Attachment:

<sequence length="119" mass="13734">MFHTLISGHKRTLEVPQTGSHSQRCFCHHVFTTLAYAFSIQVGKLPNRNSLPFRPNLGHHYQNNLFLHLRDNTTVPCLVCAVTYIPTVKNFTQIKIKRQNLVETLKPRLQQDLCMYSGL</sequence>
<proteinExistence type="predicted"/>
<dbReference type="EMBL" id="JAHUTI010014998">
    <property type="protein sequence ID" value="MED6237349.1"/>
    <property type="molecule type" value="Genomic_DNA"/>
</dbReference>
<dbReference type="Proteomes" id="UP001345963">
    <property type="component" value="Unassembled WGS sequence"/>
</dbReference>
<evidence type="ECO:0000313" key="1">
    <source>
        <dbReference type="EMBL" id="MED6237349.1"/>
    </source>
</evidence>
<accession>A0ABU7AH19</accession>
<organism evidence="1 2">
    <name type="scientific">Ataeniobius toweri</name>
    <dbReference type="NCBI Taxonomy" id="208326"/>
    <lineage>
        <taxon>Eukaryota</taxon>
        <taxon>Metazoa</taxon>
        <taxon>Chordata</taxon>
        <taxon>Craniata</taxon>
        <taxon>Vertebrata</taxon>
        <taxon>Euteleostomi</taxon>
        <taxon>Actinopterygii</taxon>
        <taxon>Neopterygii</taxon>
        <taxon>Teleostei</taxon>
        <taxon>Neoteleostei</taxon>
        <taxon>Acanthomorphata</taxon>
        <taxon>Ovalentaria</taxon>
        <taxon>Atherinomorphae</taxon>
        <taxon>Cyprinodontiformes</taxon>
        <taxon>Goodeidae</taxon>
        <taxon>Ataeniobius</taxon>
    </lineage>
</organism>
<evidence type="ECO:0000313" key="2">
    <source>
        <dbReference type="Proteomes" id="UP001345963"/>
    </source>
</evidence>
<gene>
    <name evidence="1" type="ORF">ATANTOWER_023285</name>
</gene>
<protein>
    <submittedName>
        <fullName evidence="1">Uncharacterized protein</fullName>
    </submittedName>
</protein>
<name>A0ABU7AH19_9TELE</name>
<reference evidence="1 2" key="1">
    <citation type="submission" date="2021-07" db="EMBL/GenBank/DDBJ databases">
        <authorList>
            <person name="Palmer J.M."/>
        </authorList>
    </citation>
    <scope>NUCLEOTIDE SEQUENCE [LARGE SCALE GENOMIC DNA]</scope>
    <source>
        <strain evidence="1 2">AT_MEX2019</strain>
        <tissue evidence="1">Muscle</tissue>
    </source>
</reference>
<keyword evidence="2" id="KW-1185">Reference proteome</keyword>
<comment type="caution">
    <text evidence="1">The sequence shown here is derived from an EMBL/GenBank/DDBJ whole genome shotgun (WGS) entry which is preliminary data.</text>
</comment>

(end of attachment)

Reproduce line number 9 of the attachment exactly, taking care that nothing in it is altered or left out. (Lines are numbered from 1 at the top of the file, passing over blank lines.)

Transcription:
</dbReference>